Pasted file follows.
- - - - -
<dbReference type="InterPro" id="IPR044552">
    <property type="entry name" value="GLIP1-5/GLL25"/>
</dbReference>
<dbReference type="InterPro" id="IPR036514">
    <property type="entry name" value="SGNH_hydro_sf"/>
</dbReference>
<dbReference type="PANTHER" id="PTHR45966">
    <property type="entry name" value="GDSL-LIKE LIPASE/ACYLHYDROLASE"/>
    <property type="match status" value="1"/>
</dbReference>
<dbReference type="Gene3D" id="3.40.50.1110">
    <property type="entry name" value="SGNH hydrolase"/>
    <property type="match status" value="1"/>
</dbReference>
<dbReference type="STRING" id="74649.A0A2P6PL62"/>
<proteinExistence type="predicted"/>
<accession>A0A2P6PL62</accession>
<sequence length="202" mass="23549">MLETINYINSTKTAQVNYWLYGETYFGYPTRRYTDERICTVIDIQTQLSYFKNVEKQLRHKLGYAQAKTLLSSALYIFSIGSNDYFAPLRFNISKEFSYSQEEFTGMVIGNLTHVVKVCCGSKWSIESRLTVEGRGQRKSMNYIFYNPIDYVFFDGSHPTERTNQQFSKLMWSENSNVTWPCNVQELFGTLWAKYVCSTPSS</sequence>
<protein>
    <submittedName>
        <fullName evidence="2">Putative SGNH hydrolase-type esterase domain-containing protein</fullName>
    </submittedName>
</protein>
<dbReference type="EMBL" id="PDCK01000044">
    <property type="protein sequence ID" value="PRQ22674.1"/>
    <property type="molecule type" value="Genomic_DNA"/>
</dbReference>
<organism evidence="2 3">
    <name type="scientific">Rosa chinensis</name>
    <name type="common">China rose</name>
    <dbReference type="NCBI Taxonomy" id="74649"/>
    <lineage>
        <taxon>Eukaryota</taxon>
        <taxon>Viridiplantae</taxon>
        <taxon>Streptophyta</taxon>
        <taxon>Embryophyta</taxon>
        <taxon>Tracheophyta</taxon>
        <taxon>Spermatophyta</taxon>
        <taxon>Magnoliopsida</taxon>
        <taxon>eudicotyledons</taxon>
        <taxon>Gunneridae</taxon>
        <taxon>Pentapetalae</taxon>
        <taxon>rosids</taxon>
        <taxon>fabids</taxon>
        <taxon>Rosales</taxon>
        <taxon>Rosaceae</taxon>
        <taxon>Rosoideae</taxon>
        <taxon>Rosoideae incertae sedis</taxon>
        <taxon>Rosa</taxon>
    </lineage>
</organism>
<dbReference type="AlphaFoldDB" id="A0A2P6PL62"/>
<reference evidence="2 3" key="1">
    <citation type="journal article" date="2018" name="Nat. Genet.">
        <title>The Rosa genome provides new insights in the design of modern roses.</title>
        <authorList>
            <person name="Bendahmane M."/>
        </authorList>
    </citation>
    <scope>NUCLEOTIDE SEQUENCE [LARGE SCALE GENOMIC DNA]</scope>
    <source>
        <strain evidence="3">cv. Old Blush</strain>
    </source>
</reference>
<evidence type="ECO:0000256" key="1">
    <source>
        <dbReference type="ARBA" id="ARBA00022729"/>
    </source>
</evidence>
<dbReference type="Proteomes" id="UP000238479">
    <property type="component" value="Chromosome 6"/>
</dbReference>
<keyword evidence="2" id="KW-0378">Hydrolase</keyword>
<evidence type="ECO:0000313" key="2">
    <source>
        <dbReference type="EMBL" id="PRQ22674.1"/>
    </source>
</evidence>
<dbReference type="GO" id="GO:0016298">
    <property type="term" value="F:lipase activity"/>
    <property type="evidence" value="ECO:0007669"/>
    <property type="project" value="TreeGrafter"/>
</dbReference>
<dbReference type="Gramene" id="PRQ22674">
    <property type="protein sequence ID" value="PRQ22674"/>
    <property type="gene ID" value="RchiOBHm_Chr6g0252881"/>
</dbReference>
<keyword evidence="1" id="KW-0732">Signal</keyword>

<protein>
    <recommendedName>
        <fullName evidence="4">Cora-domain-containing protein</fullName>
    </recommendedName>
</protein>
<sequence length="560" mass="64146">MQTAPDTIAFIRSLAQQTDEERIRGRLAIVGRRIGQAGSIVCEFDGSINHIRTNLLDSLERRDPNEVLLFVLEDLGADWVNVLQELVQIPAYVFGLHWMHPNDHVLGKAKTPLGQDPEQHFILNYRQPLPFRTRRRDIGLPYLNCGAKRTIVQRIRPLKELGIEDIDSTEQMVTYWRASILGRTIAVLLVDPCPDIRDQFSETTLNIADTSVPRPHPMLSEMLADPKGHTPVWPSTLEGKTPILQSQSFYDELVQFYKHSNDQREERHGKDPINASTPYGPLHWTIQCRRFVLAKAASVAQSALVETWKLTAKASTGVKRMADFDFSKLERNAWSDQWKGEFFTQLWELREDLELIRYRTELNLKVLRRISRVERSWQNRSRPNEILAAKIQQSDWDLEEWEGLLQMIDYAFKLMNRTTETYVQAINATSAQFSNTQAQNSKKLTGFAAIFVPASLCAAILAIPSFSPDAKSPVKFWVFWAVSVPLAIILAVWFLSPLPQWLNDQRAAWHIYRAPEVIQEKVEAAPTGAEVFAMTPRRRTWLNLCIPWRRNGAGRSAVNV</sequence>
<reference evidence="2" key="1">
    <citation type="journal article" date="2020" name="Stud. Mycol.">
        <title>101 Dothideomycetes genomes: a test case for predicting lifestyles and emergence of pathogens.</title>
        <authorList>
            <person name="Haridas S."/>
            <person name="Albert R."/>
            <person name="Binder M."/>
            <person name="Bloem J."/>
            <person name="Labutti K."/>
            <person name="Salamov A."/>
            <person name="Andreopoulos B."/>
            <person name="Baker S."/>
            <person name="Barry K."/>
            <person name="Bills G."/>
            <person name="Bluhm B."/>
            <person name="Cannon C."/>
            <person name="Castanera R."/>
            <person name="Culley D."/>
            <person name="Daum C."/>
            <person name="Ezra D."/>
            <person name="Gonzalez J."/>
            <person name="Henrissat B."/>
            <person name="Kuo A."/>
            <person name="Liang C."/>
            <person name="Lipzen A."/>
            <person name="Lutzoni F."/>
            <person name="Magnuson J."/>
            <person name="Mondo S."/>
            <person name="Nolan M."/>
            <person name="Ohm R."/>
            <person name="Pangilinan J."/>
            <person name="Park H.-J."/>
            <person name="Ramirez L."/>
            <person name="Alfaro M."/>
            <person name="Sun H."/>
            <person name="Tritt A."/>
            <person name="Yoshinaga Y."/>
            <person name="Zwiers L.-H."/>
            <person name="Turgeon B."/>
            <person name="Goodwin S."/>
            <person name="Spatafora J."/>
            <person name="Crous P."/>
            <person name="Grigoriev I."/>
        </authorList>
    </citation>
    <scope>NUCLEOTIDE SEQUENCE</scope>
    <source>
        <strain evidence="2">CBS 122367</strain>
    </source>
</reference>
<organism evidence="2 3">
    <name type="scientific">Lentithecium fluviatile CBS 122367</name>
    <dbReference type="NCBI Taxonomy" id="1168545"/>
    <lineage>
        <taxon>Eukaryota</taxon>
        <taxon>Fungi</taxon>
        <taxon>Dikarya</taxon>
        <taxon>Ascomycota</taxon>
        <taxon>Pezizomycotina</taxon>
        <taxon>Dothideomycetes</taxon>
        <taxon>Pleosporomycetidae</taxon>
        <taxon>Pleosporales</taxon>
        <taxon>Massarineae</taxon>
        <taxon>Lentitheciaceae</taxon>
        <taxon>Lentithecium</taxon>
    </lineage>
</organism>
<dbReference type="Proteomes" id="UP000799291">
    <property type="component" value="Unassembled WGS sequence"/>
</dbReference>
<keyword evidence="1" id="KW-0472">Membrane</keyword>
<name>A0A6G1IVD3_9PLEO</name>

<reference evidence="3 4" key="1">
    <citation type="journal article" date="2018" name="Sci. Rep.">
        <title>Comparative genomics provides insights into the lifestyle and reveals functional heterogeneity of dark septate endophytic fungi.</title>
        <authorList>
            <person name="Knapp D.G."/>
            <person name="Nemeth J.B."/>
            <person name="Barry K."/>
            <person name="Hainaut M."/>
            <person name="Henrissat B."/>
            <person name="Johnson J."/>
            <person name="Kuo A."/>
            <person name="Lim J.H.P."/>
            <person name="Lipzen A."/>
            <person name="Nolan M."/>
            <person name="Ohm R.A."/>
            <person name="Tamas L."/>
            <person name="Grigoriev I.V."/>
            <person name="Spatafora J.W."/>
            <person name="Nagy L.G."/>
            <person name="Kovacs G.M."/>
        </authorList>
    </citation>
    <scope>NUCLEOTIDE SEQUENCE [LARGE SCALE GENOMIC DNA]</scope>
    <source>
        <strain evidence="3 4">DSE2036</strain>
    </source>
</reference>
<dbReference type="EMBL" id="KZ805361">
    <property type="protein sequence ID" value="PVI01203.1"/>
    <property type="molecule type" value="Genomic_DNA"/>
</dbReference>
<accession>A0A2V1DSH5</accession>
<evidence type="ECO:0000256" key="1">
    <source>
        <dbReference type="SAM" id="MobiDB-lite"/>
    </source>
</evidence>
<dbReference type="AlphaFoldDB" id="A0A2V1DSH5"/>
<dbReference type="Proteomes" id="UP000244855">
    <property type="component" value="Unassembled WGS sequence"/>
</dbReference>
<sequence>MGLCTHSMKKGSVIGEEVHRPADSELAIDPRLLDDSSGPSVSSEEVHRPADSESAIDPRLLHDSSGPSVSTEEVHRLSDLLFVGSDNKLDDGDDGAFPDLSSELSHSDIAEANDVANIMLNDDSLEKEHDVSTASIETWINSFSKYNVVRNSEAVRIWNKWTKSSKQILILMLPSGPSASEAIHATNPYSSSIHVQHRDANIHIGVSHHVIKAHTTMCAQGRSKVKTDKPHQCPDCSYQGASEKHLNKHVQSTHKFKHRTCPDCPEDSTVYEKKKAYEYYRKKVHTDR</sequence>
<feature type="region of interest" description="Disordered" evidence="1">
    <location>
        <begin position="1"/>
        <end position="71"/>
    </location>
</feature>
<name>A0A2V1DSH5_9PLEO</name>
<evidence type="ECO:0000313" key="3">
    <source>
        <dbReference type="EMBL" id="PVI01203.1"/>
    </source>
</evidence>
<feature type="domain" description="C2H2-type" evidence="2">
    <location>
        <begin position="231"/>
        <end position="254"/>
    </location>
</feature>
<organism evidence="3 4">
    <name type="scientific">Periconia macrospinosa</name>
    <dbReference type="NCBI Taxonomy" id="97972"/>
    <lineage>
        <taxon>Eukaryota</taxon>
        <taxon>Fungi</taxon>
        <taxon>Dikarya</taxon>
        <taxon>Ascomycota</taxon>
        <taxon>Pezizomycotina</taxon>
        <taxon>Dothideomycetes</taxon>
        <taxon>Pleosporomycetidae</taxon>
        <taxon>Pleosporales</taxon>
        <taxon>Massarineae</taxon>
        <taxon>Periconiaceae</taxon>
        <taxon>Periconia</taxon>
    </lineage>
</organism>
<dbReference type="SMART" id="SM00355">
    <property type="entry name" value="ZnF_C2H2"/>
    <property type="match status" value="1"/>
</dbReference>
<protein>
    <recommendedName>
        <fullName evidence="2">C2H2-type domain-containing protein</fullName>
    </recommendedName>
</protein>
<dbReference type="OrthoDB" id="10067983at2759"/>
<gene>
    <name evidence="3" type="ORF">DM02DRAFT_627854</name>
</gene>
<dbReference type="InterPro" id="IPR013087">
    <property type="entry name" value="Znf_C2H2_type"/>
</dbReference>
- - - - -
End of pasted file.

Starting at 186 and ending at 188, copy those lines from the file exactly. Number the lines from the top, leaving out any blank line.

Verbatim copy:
            <person name="Kovacs G.M."/>
        </authorList>
    </citation>